Bring each to the front in turn by clicking on its icon in the Dock, close its only window, and put it into the background again. While StateTest2n returns to state 2, and is shown in the Dock as still running, StateTest2q appears to quit in the Dock, although Activity Monitor shows both apps still running in App Nap. StateTest2q has now entered state 3, it’s undead.

Quit all other open apps apart from the two StateTest apps and Activity Monitor, then restart your Mac.

Once it has restarted, you should see in Activity Monitor that StateTest2n has opened straight into App Nap, with no window open. This time, though, instead of taking about 12.5 MB of memory, it only uses 6 MB until you switch to it, when it opens a new window and its memory rises to 12.5 MB. You can confirm that StateTest2n is initially in state 4, nascent, by getting information in Activity Monitor and viewing its list of open files, which is far shorter when it’s in state 4 or nascent.


For users, the differences between states 1 and 2 aren’t significant. App Nap is largely transparent, and the user retains full access to an app which is simply napping.

Undead apps (state 3) are more of a problem, as macOS is in control of them, not the user. For small apps that load briskly, like TextEdit and Preview, there’s little difference between states 1, 2, 3 or 5, except that undead apps that aren’t already installed in the Dock can’t be woken up from there, as their icon may have been removed even though they’re really still running in App Nap.

Larger apps like Pages and Xcode are more of a problem. When undead, returning the app to state 1 is almost instant, but a few minutes later, should macOS decide to quit it, the app would have to be launched from scratch, causing a delay of several seconds. To maintain instant access to an app that becomes undead, you have to leave one of its windows open, only adding to screen clutter.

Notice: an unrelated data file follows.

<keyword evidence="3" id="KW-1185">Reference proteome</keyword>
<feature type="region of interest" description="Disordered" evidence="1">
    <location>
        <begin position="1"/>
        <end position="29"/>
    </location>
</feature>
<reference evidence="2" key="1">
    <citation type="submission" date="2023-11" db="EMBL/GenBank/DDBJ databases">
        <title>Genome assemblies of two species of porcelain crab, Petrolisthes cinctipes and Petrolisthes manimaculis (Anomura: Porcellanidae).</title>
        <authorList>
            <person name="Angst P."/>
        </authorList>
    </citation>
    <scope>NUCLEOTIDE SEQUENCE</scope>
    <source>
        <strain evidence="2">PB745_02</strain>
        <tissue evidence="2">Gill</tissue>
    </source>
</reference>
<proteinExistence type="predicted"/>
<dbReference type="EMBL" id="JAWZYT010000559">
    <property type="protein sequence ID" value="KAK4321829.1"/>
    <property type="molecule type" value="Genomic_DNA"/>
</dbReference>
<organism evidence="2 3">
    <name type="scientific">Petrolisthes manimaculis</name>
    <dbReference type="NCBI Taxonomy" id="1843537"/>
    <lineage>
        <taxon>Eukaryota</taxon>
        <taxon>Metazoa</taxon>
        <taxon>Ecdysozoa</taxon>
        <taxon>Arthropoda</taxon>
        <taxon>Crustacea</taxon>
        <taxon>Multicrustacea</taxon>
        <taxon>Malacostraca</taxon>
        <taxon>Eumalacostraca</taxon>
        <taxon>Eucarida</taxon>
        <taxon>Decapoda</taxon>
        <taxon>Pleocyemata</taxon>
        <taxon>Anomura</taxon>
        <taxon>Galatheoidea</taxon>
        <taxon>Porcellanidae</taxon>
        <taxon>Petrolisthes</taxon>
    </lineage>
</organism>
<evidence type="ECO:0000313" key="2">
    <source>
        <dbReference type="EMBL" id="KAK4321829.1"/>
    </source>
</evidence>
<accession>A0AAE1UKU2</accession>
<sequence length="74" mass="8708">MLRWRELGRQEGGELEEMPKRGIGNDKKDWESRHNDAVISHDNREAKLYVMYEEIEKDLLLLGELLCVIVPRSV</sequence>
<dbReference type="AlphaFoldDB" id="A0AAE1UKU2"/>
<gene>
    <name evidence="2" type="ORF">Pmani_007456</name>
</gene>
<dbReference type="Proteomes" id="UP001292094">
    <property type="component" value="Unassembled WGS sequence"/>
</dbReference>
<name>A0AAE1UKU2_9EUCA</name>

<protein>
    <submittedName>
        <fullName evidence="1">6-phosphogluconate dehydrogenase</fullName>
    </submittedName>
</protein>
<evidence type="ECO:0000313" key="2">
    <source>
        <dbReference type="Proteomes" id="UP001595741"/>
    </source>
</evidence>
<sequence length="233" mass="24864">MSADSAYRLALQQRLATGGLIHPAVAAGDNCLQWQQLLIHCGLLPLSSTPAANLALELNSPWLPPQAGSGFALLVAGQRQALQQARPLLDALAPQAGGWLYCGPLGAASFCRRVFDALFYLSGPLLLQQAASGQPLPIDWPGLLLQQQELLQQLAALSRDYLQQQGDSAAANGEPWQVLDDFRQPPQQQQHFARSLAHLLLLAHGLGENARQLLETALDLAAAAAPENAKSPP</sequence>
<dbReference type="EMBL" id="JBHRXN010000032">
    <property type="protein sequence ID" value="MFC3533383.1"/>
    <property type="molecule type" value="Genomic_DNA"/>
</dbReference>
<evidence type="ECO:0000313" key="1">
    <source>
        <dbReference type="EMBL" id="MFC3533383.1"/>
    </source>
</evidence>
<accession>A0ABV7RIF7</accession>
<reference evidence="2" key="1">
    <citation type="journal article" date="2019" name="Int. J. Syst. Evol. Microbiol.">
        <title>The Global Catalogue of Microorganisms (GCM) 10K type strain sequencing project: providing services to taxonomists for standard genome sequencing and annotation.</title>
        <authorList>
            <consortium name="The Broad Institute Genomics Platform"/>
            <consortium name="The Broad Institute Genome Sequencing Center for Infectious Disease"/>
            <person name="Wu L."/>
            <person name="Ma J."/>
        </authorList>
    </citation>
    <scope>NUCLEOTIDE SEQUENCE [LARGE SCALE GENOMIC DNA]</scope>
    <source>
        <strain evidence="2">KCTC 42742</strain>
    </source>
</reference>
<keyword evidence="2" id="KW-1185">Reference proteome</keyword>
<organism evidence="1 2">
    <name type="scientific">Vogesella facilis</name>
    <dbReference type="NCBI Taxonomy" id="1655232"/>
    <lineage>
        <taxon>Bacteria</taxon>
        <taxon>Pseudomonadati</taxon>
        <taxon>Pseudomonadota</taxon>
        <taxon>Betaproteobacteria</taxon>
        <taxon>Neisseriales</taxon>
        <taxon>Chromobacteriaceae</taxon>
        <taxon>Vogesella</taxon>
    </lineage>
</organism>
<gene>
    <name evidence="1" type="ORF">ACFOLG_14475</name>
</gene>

Originally state 4, nascent, only loaded a tiny 4 KB stub of the app; while this does appear to have improved over the last couple of years, it’s not clear whether that has restored the app’s ability to respond to events. There’s also the contradiction that undead apps, shown as inactive in the Dock, are instantly fully functional, while nascent apps, shown in the Dock as open, have been halted before they have loaded fully.

Human interface

Whatever the performance or engineering advantages to this multiplicity of app states, they remain thoroughly confusing for the user, who just sees conflicting information in the interface. This is most apparent when StateTest2n is in state 2 with all windows closed, but still marked as running in the Dock. Yet when StateTest2q is treated identically by the user, according to the Dock the app quits without user approval, but remains visible in the Force Quit dialog and Activity Monitor.


It would make more sense for the Dock to show undead apps as still being open until macOS decides to quit them. Surely the user should be allowed to decide whether an app is quit when there are no pressures on computer resources like memory. Instead, to trick macOS into keeping an app like Xcode open, I have to leave one of its windows open, to prevent it being made undead and quit at a time determined by macOS not the user.